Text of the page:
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Our Exclusive First Look at the Book Trailer to DC’s I Am Not Starfire Shows That Good Parental Intentions Don’t Always End Well

“ALL of the colleges?”

Starfire and Mandy

We are just a couple of weeks away before the release of I Am Not Starfire, DC’s upcoming YA graphic novel that focuses on Mandy, Starfire’s daughter. Mandy’s the exact opposite of her bright and dazzling mother, something she’s reminded of every single day. Since she’s the daughter of the infamous Teen Titan there are certain expectations placed on her – on top of regular teenage pressures like “pick a college, you HAVE to go to college.”

Written by Eisner Award-winning author Mariko Tamaki (Harley Quinn Breaking Glass) and artist Yoshi Yoshitani (Zatanna and the House of Secrets), the two are bringing us a coming-of-age story about relationships and self-discovery.

We got an exclusive first look at a book trailer to the upcoming graphic novel.

Seventeen-year-old Mandy, daughter of Starfire, is NOT like her mother. Starfire is gorgeous, tall, sparkly, and a hero. Mandy is NOT a sparkly superhero. Mandy has no powers, is a kid who dyes her hair black, and hates everyone but her best friend Lincoln. To Starfire, who is from another planet, Mandy seems like an alien, like some distant angry light-years away moon.

And it’s possible Mandy is even more distant lately, ever since she walked out on her S.A.T.s. Which, yeah, her mom doesn’t know.

Everyone thinks Mandy needs to go to college and become whoever you become at college, but Mandy has other plans. Mandy’s big plan is that she’s going to move to France and…do whatever people do in France. But then everything changes when she gets partnered with Claire for a school project. Mandy likes Claire (even if she denies it, heartily and intensely). A lot.

How do you become the person you’re supposed to be when you don’t know what that is? How do you become the person you’re supposed to be when the only thing you’re sure of is what you’re not?

When someone from Starfire’s past arrives, Mandy must make a choice: give up before the battle has even begun, or step into the unknown and risk everything to save her mom. I am Not Starfire is a story about teenagers and/as aliens; about knowing where you come from and where you are going; and about mothers. 

Along with the trailer we also got an excerpt from the graphic novel. The excerpt focuses on Mandy’s relationship with Starfire, who is the kind of glamorous mom that walks around the house in an, admittedly, fabulous robe. She’s excited to present Mandy with a literal basket full of college applications, unaware of the anxiety her daughter’s feeling about the whole thing.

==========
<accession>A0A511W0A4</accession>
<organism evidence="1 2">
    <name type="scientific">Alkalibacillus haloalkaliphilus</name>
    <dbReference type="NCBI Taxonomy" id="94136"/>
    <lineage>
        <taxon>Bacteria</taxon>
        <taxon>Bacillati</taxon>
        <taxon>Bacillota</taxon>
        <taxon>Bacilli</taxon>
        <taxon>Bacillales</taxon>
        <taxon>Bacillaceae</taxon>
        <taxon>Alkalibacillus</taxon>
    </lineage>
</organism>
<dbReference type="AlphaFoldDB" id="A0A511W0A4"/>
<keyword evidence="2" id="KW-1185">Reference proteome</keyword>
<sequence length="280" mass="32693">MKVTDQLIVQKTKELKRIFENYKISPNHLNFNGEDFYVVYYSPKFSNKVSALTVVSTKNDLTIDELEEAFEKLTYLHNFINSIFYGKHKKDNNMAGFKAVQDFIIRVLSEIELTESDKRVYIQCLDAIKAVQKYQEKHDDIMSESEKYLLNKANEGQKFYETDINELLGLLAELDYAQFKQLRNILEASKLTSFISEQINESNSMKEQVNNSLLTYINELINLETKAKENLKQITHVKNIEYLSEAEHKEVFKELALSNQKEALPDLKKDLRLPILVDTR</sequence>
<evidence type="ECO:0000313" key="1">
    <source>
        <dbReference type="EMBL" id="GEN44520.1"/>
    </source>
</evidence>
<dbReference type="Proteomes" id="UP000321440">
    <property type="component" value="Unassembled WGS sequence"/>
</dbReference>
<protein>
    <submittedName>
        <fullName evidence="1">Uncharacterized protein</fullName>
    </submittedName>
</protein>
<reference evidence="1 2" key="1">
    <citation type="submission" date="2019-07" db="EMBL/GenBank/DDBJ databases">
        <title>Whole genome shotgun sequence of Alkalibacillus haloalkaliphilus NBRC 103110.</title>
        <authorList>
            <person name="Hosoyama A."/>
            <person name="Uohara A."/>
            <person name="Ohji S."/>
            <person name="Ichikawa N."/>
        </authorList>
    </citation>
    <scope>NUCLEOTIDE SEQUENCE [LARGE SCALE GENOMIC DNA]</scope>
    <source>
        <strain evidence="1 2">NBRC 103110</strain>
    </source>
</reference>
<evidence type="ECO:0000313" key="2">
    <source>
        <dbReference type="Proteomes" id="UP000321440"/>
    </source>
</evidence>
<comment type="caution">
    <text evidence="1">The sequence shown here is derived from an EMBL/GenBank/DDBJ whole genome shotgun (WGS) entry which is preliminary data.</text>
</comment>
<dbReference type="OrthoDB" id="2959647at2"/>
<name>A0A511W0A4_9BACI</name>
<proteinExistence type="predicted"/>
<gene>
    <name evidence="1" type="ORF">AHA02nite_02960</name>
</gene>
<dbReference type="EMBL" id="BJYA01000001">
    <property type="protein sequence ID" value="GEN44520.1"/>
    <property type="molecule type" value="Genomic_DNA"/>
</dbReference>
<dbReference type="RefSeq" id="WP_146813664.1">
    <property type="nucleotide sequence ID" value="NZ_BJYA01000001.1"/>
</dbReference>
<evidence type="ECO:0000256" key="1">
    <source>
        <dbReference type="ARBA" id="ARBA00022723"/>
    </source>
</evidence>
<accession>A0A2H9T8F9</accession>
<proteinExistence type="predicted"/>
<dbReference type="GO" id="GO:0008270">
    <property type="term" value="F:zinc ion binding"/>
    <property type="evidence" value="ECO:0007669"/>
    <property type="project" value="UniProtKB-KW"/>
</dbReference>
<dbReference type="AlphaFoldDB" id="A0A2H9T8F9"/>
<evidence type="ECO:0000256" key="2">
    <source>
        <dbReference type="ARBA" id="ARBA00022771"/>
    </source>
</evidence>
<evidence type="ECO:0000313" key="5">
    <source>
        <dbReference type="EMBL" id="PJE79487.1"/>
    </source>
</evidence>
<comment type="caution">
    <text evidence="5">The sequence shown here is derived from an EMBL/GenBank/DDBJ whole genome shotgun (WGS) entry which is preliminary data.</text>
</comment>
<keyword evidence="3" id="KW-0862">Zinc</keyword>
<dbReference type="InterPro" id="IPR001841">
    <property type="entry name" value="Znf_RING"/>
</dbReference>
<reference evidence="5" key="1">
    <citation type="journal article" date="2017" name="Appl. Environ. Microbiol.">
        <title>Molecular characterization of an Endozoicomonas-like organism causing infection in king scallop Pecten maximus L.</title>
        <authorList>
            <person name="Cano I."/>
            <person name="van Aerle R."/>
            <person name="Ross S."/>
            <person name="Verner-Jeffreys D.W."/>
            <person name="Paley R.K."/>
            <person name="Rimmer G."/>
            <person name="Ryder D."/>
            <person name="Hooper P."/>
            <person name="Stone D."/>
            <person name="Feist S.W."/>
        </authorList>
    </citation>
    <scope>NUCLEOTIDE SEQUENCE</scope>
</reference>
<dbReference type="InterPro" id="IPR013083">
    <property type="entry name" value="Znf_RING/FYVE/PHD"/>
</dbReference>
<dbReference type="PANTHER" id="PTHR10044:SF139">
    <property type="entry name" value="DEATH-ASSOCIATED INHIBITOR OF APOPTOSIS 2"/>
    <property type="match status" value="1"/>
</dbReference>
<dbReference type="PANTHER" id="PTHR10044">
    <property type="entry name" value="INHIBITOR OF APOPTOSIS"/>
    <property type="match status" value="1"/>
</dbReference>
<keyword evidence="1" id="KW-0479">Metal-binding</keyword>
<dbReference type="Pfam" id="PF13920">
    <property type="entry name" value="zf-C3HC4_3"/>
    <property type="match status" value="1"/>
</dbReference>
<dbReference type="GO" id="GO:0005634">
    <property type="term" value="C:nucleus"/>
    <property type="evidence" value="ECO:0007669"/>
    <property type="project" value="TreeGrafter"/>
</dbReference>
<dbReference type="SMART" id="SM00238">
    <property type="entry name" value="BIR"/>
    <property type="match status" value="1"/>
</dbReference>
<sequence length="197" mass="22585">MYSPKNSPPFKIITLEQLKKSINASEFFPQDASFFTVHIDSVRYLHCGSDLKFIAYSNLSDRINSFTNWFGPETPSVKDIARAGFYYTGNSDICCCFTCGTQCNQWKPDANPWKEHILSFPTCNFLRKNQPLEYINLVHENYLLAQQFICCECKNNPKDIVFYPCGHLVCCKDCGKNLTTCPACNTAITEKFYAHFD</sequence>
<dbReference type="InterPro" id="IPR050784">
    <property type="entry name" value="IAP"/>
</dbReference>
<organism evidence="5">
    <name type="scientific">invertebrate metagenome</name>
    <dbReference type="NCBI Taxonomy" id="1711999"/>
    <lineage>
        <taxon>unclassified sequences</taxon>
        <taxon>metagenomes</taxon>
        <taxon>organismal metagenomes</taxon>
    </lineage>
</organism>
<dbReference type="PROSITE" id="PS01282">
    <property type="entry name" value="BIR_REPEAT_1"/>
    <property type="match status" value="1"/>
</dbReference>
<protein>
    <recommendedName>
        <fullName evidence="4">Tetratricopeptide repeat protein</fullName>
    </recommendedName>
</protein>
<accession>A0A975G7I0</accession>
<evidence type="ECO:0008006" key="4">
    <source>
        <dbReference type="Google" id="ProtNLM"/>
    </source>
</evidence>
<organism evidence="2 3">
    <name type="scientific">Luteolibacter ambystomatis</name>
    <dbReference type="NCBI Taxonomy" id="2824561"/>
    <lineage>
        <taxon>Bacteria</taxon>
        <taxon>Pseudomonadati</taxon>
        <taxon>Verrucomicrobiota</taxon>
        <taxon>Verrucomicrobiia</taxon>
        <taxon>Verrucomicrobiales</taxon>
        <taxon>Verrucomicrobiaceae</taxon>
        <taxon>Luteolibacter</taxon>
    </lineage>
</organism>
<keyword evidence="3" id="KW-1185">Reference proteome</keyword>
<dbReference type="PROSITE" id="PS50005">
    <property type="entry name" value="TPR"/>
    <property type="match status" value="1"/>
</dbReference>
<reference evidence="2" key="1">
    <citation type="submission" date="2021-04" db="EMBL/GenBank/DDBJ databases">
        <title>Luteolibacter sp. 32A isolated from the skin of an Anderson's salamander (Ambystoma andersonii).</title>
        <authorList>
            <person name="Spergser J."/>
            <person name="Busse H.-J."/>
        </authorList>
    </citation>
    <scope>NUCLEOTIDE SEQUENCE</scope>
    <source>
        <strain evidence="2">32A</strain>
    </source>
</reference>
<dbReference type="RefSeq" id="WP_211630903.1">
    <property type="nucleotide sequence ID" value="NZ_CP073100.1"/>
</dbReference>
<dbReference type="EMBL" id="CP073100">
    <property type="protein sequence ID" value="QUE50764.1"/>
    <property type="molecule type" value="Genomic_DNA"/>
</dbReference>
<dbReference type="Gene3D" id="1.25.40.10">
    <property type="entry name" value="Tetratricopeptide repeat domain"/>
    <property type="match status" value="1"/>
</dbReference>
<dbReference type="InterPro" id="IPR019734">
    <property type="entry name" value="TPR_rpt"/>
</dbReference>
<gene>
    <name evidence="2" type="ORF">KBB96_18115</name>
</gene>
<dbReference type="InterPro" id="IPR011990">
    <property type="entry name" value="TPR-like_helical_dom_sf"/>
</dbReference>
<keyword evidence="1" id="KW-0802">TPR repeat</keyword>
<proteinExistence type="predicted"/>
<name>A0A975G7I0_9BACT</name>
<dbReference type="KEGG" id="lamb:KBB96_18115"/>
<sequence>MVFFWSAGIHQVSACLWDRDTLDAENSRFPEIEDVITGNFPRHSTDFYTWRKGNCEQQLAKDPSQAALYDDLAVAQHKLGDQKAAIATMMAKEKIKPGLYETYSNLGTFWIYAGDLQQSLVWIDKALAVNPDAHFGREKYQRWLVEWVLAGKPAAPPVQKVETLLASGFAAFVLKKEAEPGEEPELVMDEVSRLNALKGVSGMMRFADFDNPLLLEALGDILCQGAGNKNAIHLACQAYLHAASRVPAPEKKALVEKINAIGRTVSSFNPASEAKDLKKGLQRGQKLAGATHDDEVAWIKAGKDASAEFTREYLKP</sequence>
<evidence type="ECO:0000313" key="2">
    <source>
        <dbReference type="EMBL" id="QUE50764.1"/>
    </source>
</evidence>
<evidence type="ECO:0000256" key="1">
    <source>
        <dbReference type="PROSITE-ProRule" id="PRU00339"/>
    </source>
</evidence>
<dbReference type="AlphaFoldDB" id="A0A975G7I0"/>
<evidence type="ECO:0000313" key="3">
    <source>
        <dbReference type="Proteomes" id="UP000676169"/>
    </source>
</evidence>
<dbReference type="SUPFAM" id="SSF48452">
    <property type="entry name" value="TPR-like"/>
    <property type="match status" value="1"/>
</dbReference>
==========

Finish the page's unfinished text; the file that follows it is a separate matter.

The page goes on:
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What I like about these pages is that it’s clear that Starfire isn’t purposely making things difficult for Mandy. She’s clearly trying – in her cute, very Starfire way (“Perhaps you wish for the egg rolls?” LOL, oh Starfire) It’s just not what Mandy’s interested in, but Mandy doesn’t know how to go about telling her mother that. Starfire has an idea about what Mandy’s life should be, and when your mom is the symbol of pure optimism, it’s hard to tell her no.

Starfire and Mandy aren’t malicious toward the other, they just don’t know how to express their feelings. I’m sure the appearance of a certain evil aunt will push them in the right direction (though I suspect that Mandy’s going to think Blackfire is kinda cool at first) It looks like this is the first time Mandy’s ever met that side of her family and I’m wondering if Starfire has even told her about Blackfire and Tamaran. Talk about an awkward family reunion.

Despite the inevitable grand scale of things, like Mandy having to fight for the throne of Tamaran, this very much feels like the kind of graphic novel that discusses relatable issues via space battles and superpowers. 

I Am Not Starfire is available for pre-order now. The graphic novel will be released on July 27.

(Image: Yoshi Yoshitani/courtesy of DC)

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Briana (she/her - bisexual) is trying her best to cosplay as a responsible adult. Her writing tends to focus on the importance of representation, whether it’s through her multiple book series or the pieces she writes. After de-transforming from her magical girl state, she indulges in an ever-growing pile of manga, marathons too much anime, and dedicates an embarrassing amount of time to her Animal Crossing pumpkin patch (it's Halloween forever, deal with it Nook)